Poker Face: Even DMs Make Bluff Checks
I’ve never acquired a liking for poker. I’ve tried my hand at it once or twice, but never really had much fun at it. The use of bluffing as a core mechanic for a game dependent on numbers seemed strange to me. Now that I’ve DMed, I understand the meaning and importance of the ‘poker face,’ especially when you’re trying to create a story and world for your players.
When a player whirls around and questions the motives of your NPCs or tries to pry the best course of action from a DM, a wise one will never give away all her secrets. It’s no fun feeding them information every step of the way. Now, I’m not above giving a little hint here and a nudge there, but for the most part I maintain an expression of utter innocence.
That’s because the poker face is essential to stealing the greatest ideas from your players. They’re fully capable of coming up with odds and ends for your stories that you wouldn’t even consider. Best of all, the players will likely give you credit for ‘coming up’ with something so awesome.
1) If you paint yourself into a corner, don’t panic. Your players will come up with something.
At POLYHEDRAL, I ran a one-shot Eberron adventure based on material from Expeditionary Dispatches: The Mournland Express (Dragon 375). The article describes a train that runs through the blasted remains of Cyre and provides numerous hooks to build adventures around it, leaving me to come up with the real meat of a session.
The gist of the story was that Alaria, the train’s conductor would teleport into the spectral cart – a phantom section of the train that emerges sporadically – and see her fiancée, Jarick. Jarick vanished on the Day of Mourning and Alaria spent years trying to find him. This was about two star-crossed souls who would finally find each other.
Except I thought: “No, it can’t be that easy. I’ll have to make this more interesting.”
As I began to describe the scene, I declared that while Alaria could see Jarick’s insubstantial visage, Jarick could only see everyone but Alaria. Everyone on the table started to freak out, including me. My big mouth had gone off, and I realized, I hadn’t thought of a way for the players to get out of this problem. Sweat started to build on my brow as I realized the mess I had made of the story.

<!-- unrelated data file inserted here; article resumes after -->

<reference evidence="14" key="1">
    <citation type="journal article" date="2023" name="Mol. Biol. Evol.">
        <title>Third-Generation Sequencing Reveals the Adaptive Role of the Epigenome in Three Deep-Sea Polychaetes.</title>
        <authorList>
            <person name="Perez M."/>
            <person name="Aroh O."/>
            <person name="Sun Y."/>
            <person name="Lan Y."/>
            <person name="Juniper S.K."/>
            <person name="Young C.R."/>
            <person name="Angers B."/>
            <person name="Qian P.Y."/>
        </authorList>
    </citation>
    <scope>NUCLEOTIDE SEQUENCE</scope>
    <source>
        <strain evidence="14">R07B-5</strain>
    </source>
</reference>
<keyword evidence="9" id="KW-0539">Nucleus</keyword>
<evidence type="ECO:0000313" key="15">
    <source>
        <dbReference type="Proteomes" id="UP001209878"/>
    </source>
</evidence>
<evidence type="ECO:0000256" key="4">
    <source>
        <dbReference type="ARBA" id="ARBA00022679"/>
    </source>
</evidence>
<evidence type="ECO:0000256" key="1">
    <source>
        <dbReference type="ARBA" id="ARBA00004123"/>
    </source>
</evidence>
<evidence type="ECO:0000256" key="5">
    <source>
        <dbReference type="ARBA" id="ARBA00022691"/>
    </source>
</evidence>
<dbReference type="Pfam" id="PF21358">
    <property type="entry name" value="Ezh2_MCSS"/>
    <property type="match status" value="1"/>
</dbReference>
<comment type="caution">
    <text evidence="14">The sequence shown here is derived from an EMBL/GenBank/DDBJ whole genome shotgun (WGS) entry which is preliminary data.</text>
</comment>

But then the warforged swordmage spoke up. “Use me. Use my body. See through my eyes, to be able to see the one who loves you.” That would work, I thought, since the ghost I had created had the power to dominate. It had done so previously on the fighter. A warforged offering up his body to house the soul of poor Jarick was astoundingly poetic.
I couldn’t have predicted such a powerful moment, which reminded me that a good story wasn’t a DM’s job. A DM can supply the setting and a supporting cast, but its really the players who are the main actors and make the story their own.
2) If an important detail escapes you, don’t sweat it. Your players will always think of something more awesome.
My first campaign was quite ambitious, making extensive use of prophecy and getting the gods involved (all in the heroic tier!) As we drew closer to paragon tier, it was time for me to find a way to bring the first campaign arc to a close, and tying everything together was quite difficult.
I tried to hunker down and hammer out some strong story elements to be revealed, bouncing ideas off of Matthew, the DM’s Little Helper, and allow me to lift the veil on what the NPCs and villains were really up to. Truth be told, I had no idea what that was but in time I came up with lots of stuff to fill up the pages of my little DM notebook.
Come game time, I lost those notes and had to improvise with what I remembered. Using the Read Object ritual, the players tried to learn more about Gunther, the villainous rakshasa who had figured into the campaign since the second session. He was using powerful magicks to rewrite prophecy, but required repeated use to sustain those changes.